Oxfordshire Arts is continuing our series of one and two-day workshops aimed at the beginner potter or those who want to refresh and develop existing skills. Tutors for these workshops will be drawn from Mia Sarosi; Jon Crute; Debbie Page; or Alison Jones. We will run these workshops roughly once a month. Numbers will be restricted to 8 (6 for throwing) to allow for the best possible learning experience.
All materials, tools, aprons, firings, refreshments and a light lunch are included in the cost of each workshop (please state any dietary requirements when booking). All work will be bisque fired, glazed and glaze fired and then ready to pick up. We aim for you to pick up your pieces about 3 weeks after each workshop. Please contact Bookings & Enquiries to book and for information about workshops.
|Saturday Jan 27th from 10:00 to 16:00
|Saturday March 16th from 10:00 to 16:00
|Saturday April 13th from 10:00 to 16:00
|Saturday April 20th from 10:00 to 16:00
|Sunday April 21st from 10:00 to 16:00
|Sunday July 14th from 10:00 to 16:00
|Saturday Sept 28th from 10:00 to 16:00
|Sunday Oct 13th from 10:00 to 16:00
|Saturday Nov 16th from 10:00 to 16:00
|Sunday Nov 17th from 10:00 to 16:00
Please note that the Throwing Workshops in April and November 2024 are on consecutive days, and if you would like to book both – making it a two-day workshop – you will only be charged £300
|Saturday June 1st from 10:00 to 16:00
Sunday June 2nd from 10:00 to 16:00
In this workshop we will use techniques aimed at throwing larger, taller vessels.
Day 1: Throw one to four taller vessels to leave out to dry overnight
Day 2: Define, join, turn vessels and composites
- Focus on centering using a straight edge if necessary
- Gain half initial height by collaring
- Straight edge to compress
- After each pull collar and compress
- Gain height and leave or dry out vessels to either turn or join two shapes to make taller vessel
Wheel throwing is the process of forming clay into shapes on a potter’s wheel. It is a common technique for making ceramic mugs, bowls, and plates. The potter shapes and forms wet clay on the wheel, then lets the clay harden and dry a bit to a leather-hard stage before finishing and returning the piece to the wheel for trimming. You can also use the potter’s wheel to add decorative surface design elements like lines, textures, and color by carving or adding slip and underglaze to the clay surface before firing. There are many possibilities when wheel throwing, from creating replicable, functional forms to creating tall, symmetrical shapes and beyond, the possibilities when it comes to wheel throwing are endless.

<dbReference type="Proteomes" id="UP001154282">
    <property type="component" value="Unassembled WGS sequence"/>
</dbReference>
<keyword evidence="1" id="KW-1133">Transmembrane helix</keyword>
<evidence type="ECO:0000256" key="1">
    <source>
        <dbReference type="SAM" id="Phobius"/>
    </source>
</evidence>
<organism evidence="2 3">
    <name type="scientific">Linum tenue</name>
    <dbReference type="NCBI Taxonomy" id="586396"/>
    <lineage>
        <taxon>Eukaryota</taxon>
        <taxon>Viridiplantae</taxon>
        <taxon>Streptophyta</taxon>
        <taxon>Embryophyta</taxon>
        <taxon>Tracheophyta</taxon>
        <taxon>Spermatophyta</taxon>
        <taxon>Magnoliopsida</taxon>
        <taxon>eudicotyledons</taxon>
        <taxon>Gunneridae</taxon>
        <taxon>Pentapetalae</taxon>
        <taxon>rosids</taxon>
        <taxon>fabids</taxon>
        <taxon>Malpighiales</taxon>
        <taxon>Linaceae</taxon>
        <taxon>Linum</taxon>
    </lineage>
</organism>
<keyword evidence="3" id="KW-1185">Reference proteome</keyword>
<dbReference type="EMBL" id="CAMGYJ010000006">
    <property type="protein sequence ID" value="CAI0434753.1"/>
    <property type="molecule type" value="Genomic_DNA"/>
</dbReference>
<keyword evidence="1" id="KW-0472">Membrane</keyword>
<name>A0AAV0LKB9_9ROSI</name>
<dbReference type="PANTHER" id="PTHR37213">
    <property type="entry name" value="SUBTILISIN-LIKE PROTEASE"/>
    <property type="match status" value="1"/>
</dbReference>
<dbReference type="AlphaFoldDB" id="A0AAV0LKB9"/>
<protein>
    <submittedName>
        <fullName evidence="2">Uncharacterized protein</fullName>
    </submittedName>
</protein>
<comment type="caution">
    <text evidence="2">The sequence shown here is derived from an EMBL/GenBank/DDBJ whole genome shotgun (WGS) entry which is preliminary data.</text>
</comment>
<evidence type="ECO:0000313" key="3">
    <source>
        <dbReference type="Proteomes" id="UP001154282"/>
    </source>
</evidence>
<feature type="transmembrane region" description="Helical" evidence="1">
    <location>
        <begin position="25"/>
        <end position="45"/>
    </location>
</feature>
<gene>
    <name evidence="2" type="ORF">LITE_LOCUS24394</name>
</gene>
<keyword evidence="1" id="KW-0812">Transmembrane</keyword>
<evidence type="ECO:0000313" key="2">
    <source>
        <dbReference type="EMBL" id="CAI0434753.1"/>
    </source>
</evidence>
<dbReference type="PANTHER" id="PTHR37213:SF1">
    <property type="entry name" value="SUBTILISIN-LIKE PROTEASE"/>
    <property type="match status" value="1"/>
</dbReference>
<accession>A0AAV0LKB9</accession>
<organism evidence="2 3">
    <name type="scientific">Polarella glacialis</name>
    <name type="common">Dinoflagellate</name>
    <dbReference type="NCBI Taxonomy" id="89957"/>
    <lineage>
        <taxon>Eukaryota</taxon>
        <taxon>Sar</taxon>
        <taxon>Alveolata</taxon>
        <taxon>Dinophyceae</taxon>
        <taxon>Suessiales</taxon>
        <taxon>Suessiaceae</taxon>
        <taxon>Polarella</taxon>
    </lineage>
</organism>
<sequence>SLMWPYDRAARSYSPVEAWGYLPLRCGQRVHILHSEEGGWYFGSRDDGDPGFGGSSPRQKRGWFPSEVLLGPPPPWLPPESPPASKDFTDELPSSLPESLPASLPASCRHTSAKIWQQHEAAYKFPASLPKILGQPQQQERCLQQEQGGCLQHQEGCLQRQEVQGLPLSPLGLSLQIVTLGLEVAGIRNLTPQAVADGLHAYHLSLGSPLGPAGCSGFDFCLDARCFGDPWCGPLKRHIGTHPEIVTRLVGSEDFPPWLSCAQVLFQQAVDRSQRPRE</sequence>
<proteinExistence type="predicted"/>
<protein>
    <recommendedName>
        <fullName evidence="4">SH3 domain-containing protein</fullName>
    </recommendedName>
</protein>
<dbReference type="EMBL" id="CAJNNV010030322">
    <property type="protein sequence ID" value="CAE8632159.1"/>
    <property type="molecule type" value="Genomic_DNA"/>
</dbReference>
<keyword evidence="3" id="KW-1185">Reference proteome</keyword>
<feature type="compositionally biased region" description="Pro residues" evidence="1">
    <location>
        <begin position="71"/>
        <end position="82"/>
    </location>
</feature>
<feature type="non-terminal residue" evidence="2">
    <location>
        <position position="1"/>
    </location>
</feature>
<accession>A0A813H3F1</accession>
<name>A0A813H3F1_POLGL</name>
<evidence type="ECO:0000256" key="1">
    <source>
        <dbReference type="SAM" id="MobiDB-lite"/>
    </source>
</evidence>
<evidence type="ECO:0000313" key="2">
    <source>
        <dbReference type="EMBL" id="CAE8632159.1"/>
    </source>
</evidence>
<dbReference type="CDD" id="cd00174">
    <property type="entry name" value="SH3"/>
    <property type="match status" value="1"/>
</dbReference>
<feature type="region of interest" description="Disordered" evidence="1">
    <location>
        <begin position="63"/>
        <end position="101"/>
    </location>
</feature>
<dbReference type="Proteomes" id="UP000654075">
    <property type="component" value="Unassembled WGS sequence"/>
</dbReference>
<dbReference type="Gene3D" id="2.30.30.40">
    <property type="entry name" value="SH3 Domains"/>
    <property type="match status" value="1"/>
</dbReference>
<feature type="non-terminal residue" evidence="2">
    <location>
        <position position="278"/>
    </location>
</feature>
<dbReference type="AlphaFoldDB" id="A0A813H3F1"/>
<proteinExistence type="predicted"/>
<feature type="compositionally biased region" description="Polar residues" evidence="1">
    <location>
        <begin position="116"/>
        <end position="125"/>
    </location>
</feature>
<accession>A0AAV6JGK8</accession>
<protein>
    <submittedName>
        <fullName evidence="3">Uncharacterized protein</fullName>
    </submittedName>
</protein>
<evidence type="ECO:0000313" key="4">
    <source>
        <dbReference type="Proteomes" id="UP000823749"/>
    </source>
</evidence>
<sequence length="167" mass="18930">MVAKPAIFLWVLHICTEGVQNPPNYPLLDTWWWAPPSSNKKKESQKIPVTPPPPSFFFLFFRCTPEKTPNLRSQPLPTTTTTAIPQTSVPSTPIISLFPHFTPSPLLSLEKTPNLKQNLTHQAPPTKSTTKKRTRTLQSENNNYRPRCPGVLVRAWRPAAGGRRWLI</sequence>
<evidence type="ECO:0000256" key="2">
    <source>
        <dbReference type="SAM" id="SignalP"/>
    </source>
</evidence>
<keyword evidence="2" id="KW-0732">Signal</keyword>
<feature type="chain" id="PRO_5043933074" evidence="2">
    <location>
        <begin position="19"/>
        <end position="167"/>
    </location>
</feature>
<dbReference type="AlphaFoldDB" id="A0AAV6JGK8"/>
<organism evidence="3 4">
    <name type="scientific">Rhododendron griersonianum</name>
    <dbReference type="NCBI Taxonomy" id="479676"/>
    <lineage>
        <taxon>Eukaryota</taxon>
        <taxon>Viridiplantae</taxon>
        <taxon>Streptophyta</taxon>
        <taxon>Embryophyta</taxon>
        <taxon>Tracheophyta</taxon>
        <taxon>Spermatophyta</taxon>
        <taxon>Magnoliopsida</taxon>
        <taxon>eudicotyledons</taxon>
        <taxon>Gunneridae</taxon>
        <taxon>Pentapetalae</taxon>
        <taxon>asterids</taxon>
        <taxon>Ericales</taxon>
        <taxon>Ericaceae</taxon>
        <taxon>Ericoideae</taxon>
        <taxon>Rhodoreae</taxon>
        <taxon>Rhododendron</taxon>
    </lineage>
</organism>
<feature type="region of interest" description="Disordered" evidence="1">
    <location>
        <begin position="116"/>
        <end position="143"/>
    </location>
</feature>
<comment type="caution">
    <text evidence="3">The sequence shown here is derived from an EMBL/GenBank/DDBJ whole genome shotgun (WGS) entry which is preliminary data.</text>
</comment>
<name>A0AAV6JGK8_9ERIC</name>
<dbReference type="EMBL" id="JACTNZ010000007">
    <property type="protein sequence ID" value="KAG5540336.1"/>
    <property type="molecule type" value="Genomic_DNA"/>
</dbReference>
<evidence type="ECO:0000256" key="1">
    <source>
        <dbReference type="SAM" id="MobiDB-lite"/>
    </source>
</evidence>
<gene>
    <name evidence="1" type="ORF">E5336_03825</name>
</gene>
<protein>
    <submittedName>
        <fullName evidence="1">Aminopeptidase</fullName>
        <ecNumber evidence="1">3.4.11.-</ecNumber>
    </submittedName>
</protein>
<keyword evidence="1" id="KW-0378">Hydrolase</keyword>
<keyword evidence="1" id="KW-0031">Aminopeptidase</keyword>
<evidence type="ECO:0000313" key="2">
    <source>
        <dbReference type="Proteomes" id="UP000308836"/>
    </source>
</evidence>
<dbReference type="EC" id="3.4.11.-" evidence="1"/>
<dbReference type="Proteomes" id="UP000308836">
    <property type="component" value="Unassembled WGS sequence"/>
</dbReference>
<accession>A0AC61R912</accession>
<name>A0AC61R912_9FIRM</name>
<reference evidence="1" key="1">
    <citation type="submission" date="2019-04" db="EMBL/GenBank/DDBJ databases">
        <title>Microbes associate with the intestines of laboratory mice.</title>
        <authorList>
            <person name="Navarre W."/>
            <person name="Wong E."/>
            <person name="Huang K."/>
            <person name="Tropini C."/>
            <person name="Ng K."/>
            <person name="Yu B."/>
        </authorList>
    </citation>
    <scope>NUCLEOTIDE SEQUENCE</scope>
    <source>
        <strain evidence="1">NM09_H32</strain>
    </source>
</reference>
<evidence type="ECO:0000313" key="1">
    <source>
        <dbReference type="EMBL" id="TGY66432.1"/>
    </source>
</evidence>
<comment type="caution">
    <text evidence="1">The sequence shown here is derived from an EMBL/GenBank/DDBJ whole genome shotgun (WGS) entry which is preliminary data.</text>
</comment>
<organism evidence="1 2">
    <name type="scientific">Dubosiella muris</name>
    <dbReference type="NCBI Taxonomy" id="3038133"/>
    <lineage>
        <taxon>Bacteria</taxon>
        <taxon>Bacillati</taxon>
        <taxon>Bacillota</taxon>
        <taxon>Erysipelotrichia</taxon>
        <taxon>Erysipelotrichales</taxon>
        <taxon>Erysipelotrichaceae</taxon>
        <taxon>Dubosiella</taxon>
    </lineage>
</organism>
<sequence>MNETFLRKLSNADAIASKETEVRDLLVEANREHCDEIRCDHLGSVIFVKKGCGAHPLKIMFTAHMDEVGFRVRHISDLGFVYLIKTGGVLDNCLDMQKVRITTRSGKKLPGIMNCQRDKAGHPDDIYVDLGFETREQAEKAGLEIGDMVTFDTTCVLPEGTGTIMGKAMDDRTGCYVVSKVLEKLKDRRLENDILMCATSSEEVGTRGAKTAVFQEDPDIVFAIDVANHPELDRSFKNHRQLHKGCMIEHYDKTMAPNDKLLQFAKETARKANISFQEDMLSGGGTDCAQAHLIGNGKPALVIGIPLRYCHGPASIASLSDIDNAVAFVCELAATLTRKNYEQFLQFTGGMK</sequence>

Clay is a material rich in history and possibilities for art making, and handbuilding pottery is the oldest use of the medium. Once you have experience with a few basic techniques, you can make your own functional tableware, vessels, sculpture, installations, and mixed media—the possibilities in ceramics are endless.
Handbuilding is a ceramics technique that allows you to create forms with clay and your hands, without using a throwing wheel. Before ceramicists invented the wheel, handbuilding was the only way they could create functional and artistic ceramic forms. All you need to get started are your clay, your hands, and a few simple tools.
Handbuilding methods and techniques
While handbuilding is as simple as using your hands to form an object out of clay, it encompasses three main techniques and forming methods. Once you have mastered pinching, coiling, and slab building, you can make just about anything out of clay.
Pinching and Coiling
Pinch pots are a great first handbuilding technique to learn when you first begin to work with clay. Simply begin with a single ball of clay and shape it into a small pot using only your hands by pressing your thumb into the center of the ball. Hold and spin the ball in one hand while you press the walls out with your thumb. Pinch pots are a direct method for beginning to work with clay and getting familiar with the medium.
Coiled pots are created by rolling out long individual coils of clay and joining them together to create a larger piece. Coiled pots can take on any number of forms, and the size can range from small to large. You can also combine the pinch pot method with the coil pot technique by making a shallow dish with the pinch pot method to use as your coiled pots’ base. Continue to build up your piece and keep adding coils until you are satisfied with the form and size.
A slab pot is formed by joining flat slabs of clay together. They can joined at various stages depending on what shape you are making.
You join the two slabs together using a process called “score and slip or slurry”. Scoring your clay is essentially scratching marks on the two sides that will be joined together. After scoring, you will brush slip or slurry on each side as if you are gluing the sides together. A multitude of sizes and shapes can be made using this technique.
You may make paper templates to follow to map out your project and cut the slab accordingly. You can also use a slump mould to create uniform shapes for things like plates and bowls. In this case, you would roll out your slab and drape it over or inside your form.